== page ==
Setting powder is designed to absorb oils on your face to reduce shine, but if your skin is already dry, you could run the risk of drying it out even further. To prevent this, the best setting powder for dry skin would be a hydrating setting powder. We would recommend that if you have dry skin, it would be better to use a hydrating makeup primer under your makeup and set it all with a dewy moisturising setting spray on top.
Since setting powder combats the effects of oily breakouts on the skin, something dry skin already lacks, you may find that it’s not a necessary part of your makeup routine. Combination skin should look to apply setting powder to only the oily areas of the face only and finish off with a setting spray for combination skin.
Which setting powder is best for oily skin?
Oily skin is exactly what setting powder is designed to combat, so any kind of setting powder should work wonders! Make sure that you check the label of the setting powder you’re considering to see if it’s a hydrating setting powder, as these are typically designed to suit dry skin.
Which setting powder is best for dark skin?
Setting powders that tout themselves as translucent can leave white layers on top of your skin. For people with darker skin tones, instead of choosing beige translucent setting powders, you’re much better off finding a tinted setting powder that matches your skin tone. Plenty of setting powders and pressed powders offer a variety of shades and tints to suit your complexion. We find that LA Colors is fantastic at providing the best setting powders and pressed powders for a variety of skin colours and tones.
Which setting powder doesn’t give flashback?
What’s the point of your makeup being on point if there are no pictures to prove it?! Whether you’re planning on the perfect club selfie with the girls in town or want your wedding photographs to look their best, you’ll need to find a loose setting powder that won’t give you flashback or interact with your highlight too much. When planning your makeup, make sure that you test a few looks out with your phone camera first just to be safe and ask your friends to take photos on theirs to compare the result on different picture qualities.
How To Use Setting Powder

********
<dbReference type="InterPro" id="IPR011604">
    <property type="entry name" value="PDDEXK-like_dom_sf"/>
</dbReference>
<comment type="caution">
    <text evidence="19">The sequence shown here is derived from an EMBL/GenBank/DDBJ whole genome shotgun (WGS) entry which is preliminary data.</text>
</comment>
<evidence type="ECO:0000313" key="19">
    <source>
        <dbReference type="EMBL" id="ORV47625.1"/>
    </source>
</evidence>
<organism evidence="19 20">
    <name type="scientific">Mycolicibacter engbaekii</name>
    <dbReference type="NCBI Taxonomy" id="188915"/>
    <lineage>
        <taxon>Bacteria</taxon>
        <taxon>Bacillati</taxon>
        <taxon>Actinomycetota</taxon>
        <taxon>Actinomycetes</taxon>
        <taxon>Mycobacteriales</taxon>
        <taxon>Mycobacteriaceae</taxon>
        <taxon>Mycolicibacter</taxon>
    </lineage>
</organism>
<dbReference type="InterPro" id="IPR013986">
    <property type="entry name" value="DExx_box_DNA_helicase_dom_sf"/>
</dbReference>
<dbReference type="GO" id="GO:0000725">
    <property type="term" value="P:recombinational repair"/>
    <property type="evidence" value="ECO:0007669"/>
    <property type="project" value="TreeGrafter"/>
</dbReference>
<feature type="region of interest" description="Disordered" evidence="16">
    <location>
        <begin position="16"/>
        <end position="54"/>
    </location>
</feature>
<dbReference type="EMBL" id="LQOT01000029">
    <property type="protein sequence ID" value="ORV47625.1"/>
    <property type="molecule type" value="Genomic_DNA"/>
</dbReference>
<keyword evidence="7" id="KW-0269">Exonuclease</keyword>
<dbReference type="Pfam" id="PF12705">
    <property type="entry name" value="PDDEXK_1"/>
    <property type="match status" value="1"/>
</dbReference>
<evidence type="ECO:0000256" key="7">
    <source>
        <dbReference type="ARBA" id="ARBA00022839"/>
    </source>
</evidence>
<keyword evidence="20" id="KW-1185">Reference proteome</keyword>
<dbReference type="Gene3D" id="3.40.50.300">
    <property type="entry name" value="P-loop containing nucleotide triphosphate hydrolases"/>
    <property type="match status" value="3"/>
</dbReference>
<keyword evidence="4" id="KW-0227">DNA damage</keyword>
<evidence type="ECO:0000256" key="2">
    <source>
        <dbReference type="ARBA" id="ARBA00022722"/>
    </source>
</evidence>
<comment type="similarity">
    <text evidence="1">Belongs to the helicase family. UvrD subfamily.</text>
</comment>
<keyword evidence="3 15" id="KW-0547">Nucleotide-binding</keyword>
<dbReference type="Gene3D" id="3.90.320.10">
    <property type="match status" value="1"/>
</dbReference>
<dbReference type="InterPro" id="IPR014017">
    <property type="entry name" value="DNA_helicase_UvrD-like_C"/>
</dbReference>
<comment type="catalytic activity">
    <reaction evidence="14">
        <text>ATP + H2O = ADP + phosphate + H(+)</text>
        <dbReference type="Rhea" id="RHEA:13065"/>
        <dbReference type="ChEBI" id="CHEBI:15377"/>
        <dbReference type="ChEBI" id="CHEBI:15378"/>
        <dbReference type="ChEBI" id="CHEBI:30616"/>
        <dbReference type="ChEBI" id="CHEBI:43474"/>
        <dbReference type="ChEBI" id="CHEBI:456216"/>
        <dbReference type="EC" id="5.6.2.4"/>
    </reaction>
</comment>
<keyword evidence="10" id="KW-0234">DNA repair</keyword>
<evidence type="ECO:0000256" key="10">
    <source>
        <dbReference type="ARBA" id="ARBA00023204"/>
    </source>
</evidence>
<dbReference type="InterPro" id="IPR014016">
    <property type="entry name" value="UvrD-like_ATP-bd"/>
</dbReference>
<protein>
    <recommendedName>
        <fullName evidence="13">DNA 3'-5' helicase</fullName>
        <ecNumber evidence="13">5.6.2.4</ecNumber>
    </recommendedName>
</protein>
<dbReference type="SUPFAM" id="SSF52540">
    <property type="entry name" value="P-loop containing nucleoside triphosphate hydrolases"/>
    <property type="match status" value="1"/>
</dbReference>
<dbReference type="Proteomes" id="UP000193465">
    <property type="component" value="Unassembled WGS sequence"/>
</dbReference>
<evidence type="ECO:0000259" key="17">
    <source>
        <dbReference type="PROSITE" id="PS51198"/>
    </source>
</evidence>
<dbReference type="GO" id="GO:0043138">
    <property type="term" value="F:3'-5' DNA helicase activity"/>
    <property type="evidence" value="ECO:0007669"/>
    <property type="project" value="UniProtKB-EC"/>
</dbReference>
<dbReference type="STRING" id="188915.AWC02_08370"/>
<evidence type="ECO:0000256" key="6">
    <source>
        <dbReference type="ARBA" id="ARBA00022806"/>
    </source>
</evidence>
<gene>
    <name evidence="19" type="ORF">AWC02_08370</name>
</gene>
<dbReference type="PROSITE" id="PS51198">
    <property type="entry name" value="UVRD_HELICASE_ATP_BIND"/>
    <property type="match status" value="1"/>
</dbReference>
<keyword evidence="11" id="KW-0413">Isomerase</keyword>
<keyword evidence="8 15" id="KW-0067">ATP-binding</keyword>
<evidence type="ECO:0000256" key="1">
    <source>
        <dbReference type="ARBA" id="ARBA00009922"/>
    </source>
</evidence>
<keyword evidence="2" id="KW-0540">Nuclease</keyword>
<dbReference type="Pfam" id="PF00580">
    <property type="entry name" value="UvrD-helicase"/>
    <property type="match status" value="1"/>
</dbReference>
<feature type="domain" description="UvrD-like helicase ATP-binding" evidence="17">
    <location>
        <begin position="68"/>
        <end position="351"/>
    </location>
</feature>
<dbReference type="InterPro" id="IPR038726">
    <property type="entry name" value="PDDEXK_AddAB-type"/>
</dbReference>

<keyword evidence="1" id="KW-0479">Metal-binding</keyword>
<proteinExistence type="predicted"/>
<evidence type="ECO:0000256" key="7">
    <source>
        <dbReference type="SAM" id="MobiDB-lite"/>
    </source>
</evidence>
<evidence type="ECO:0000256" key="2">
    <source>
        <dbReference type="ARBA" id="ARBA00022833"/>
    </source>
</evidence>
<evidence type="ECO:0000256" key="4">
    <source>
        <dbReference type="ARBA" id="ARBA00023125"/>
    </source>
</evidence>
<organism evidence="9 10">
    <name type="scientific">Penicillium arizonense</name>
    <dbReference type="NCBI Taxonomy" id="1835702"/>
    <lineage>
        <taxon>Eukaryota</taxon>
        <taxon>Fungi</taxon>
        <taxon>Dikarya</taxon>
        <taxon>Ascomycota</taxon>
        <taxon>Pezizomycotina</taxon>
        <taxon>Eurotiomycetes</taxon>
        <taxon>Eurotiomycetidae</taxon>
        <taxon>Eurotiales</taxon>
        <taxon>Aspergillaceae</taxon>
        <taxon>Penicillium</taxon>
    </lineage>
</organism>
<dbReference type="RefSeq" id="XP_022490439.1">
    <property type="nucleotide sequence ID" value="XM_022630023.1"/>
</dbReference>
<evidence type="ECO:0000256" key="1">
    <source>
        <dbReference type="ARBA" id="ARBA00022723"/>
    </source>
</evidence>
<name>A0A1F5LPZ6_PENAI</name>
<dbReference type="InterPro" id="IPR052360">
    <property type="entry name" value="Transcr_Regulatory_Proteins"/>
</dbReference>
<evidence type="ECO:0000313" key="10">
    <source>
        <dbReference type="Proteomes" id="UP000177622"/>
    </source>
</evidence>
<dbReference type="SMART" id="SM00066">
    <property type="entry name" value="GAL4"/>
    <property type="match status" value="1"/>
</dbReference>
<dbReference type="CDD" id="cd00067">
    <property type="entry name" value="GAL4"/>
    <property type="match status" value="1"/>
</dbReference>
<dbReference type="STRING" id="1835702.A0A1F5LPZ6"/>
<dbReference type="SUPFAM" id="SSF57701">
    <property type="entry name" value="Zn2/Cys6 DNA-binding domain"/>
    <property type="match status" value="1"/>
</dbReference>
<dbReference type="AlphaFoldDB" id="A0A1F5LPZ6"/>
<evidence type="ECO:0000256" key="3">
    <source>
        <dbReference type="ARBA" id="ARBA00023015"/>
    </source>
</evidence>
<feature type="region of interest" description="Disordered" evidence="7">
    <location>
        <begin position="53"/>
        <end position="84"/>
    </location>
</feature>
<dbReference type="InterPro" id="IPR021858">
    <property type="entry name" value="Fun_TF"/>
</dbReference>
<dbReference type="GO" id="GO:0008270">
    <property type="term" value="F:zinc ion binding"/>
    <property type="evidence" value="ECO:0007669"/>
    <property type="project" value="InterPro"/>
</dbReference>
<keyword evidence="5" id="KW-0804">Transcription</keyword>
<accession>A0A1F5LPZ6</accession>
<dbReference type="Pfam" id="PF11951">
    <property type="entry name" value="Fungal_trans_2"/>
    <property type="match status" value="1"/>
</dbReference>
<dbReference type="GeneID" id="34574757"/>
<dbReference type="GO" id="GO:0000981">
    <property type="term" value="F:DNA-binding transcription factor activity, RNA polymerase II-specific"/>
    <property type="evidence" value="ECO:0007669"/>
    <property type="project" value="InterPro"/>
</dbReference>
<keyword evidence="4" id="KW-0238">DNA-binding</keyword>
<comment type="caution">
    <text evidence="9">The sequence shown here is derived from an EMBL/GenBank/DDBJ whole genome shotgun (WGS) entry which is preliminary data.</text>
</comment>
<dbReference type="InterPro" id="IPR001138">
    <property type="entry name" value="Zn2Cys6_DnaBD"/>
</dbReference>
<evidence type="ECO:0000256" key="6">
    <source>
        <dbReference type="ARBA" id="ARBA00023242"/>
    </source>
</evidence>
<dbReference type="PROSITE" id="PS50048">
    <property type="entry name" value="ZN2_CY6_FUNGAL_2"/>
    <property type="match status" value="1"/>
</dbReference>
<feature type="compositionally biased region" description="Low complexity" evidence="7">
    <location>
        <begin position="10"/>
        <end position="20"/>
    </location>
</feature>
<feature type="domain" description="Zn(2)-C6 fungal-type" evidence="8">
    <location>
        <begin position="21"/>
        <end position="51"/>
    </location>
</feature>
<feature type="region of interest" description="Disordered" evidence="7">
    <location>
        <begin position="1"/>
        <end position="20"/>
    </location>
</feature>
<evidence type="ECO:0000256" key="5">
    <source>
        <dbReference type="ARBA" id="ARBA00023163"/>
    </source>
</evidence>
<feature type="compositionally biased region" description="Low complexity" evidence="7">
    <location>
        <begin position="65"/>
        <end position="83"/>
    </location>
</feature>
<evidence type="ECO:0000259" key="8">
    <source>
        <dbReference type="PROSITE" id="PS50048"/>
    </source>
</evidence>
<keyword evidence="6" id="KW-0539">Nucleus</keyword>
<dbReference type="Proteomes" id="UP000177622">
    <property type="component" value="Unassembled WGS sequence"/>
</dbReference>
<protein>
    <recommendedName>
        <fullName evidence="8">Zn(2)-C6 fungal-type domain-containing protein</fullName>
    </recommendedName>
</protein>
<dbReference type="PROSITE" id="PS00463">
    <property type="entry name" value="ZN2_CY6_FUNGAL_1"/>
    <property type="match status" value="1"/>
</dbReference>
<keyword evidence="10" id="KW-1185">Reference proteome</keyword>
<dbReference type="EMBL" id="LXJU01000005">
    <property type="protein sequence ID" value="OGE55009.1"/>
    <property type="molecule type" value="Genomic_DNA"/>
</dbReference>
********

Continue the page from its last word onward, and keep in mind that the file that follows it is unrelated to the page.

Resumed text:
Now we’ve explored the effects of setting powder and spray, let’s break down how to use your setting powder and spray combo.
How to apply setting powder and setting spray
- Apply your primer, foundation, contour, and concealer.
- Blend, blend, blend…. then just keep on blending!
- Wait a few minutes before applying powdered makeup such as blush, bronzer, highlight, and eye makeup.
- While your foundation is still damp, apply the setting powder using a makeup sponge, powder puff, or powder brush. A light layer will create a dewy, natural look but keep in mind that you will be applying highlighter, contour, etc. after the setting powder.
- Apply the setting powder until your skin has a velvety finish with no visible excess powder – remember we’re going to use a setting spray in a tick!
- Start your usual makeup application with your contour, highlights, baking, eyeshadow, lip liner, etc.
- When your look is complete, grab your setting spray and hold it eight to ten inches away from your face. Close your eyes and spray the setting spray while making a T the and X shape with the spray to target each part of your face.
Find The Best Setting Powder And Setting Spray at Beauty Base
Now that you’re an expert at choosing the best setting powder for your skin type and when to break out the setting spray, check out our fantastic collection of finishing & setting collections online now. In need of some more guidance on your complexion and the best skincare to use as part of your beauty regime? Check out our handy ‘What is my skin type?’ guide for everything you need to know about skincare and makeup tailored to your skin type.